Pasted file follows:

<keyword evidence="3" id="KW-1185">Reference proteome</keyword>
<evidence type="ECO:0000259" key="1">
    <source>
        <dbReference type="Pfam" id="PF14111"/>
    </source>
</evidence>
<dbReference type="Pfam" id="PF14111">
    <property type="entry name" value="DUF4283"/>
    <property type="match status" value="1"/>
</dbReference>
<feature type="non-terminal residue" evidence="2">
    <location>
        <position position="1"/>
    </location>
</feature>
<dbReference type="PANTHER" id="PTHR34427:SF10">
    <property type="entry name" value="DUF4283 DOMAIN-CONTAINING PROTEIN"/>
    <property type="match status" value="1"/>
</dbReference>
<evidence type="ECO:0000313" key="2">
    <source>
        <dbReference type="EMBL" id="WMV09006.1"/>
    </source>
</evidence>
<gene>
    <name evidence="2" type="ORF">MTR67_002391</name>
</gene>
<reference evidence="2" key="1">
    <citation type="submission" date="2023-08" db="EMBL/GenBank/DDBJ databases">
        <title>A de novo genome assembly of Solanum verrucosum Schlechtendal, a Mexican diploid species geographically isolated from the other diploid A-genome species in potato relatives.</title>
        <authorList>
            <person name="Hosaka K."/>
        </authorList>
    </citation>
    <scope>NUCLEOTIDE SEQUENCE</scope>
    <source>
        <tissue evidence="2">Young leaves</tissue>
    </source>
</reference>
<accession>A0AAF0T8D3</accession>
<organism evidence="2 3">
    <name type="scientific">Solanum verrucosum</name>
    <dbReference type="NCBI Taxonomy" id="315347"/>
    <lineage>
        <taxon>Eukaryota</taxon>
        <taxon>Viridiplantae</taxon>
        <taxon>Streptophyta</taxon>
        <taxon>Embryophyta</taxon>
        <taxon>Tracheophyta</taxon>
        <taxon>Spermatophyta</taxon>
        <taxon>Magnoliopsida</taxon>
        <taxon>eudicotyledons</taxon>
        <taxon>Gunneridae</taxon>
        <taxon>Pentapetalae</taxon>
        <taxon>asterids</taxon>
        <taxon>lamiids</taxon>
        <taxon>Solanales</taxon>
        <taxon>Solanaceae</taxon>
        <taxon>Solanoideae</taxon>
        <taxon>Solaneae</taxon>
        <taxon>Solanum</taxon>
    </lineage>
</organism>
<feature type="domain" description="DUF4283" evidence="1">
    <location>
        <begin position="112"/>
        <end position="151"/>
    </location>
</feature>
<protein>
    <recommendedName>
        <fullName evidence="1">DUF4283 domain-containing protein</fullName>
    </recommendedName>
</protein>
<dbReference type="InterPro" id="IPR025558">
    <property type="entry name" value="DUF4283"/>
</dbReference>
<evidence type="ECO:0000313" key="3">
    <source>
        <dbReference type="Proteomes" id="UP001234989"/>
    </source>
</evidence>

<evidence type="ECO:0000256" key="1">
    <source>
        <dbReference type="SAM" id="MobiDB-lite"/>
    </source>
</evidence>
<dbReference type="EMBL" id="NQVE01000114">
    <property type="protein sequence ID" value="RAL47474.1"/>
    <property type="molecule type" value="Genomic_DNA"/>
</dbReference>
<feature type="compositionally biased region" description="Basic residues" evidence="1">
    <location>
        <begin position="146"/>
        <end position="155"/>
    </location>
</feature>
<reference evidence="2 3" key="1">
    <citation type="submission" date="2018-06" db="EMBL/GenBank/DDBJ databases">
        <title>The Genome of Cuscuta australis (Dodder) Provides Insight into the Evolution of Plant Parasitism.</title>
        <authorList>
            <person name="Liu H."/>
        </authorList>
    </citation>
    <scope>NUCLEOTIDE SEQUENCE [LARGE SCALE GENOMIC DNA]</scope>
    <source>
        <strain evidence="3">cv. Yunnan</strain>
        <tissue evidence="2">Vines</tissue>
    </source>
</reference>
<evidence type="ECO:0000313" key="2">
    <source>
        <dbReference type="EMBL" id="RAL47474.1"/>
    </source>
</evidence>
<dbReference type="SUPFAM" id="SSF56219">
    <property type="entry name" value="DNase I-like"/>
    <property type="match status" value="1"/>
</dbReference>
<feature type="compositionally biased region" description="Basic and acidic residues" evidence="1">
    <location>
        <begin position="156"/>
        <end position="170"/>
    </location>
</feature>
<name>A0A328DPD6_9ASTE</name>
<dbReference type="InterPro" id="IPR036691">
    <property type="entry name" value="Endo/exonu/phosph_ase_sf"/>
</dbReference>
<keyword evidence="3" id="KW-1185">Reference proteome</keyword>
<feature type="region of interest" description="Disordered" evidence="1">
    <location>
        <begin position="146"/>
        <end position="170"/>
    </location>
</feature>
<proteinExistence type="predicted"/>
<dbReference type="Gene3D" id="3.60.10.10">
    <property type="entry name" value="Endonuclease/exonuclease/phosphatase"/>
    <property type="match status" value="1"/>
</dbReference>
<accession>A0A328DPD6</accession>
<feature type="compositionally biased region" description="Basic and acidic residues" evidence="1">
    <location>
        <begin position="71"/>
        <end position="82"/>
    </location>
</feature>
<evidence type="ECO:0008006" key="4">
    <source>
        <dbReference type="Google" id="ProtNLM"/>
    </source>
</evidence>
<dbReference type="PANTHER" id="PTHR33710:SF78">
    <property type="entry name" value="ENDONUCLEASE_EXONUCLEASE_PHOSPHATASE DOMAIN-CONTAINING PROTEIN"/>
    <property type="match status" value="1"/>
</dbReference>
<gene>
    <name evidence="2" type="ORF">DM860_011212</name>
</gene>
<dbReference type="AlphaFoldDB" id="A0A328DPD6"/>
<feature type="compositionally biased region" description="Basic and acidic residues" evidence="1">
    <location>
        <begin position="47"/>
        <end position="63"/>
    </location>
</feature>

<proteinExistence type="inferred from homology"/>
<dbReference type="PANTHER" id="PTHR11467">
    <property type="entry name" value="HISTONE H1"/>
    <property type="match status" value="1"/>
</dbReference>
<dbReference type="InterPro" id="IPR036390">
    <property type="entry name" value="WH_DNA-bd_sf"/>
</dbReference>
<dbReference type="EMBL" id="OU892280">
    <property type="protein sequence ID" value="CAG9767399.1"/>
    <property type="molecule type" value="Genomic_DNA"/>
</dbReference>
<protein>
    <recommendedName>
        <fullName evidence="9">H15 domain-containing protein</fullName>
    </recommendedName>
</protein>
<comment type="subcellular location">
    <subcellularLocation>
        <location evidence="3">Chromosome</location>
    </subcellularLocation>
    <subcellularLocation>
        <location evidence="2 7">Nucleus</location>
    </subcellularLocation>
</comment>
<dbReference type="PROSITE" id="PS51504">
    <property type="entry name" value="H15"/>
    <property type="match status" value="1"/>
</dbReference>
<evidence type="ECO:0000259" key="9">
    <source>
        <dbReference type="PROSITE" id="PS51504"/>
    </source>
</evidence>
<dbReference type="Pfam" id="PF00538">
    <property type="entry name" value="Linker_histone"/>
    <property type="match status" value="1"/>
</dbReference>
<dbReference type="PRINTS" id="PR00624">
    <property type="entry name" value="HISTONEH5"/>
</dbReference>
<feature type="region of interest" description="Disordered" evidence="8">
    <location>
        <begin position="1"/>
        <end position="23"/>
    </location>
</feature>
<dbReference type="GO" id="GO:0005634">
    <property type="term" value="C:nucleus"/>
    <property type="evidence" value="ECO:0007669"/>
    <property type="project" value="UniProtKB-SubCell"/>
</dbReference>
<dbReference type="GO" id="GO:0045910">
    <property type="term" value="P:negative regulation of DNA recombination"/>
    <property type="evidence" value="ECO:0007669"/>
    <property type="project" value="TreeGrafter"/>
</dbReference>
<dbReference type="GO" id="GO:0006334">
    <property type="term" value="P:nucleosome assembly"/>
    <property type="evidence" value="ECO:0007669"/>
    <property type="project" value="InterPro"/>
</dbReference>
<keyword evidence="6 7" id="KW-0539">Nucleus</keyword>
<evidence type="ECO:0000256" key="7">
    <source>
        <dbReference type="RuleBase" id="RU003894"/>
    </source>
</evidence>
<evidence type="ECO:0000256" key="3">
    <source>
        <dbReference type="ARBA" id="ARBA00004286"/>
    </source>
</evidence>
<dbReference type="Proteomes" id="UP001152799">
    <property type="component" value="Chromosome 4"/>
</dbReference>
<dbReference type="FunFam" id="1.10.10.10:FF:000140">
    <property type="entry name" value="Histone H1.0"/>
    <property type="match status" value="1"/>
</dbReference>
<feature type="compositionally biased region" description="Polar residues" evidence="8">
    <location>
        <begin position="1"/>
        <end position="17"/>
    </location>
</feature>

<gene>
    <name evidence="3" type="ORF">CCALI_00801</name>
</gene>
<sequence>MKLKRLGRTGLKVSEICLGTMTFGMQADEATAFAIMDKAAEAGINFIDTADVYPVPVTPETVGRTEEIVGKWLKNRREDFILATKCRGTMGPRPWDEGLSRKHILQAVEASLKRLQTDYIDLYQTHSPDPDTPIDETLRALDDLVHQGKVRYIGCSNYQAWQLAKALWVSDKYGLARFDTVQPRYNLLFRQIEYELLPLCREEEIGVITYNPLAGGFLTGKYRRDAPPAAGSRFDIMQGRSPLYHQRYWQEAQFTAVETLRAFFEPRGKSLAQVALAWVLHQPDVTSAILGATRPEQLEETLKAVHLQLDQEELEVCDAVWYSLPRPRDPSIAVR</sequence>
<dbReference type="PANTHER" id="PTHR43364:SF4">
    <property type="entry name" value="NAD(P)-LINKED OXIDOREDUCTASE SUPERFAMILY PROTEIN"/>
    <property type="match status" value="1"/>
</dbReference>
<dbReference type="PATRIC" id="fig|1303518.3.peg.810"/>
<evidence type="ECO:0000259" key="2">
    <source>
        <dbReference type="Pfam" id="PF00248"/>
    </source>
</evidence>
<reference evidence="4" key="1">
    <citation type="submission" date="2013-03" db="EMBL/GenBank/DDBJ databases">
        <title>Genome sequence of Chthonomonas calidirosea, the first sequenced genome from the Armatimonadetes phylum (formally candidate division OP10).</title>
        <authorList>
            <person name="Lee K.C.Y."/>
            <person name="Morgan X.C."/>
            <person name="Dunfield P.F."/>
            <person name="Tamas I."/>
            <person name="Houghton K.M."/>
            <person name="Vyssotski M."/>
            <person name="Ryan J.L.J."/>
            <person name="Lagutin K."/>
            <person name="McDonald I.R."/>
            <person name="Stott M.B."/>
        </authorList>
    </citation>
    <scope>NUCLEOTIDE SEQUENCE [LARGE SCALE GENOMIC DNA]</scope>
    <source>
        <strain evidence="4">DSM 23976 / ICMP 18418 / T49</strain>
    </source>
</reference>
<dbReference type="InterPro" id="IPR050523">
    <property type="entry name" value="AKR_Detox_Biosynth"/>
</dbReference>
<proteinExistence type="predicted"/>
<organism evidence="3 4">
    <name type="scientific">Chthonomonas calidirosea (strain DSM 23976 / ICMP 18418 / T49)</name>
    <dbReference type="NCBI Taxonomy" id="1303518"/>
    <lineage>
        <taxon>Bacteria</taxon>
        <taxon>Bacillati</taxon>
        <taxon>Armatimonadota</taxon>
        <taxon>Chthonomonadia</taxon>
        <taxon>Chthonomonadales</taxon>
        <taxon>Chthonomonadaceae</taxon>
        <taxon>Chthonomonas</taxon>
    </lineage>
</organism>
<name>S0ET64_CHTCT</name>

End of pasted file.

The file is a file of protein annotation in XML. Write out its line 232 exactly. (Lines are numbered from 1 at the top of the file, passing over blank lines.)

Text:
    <source>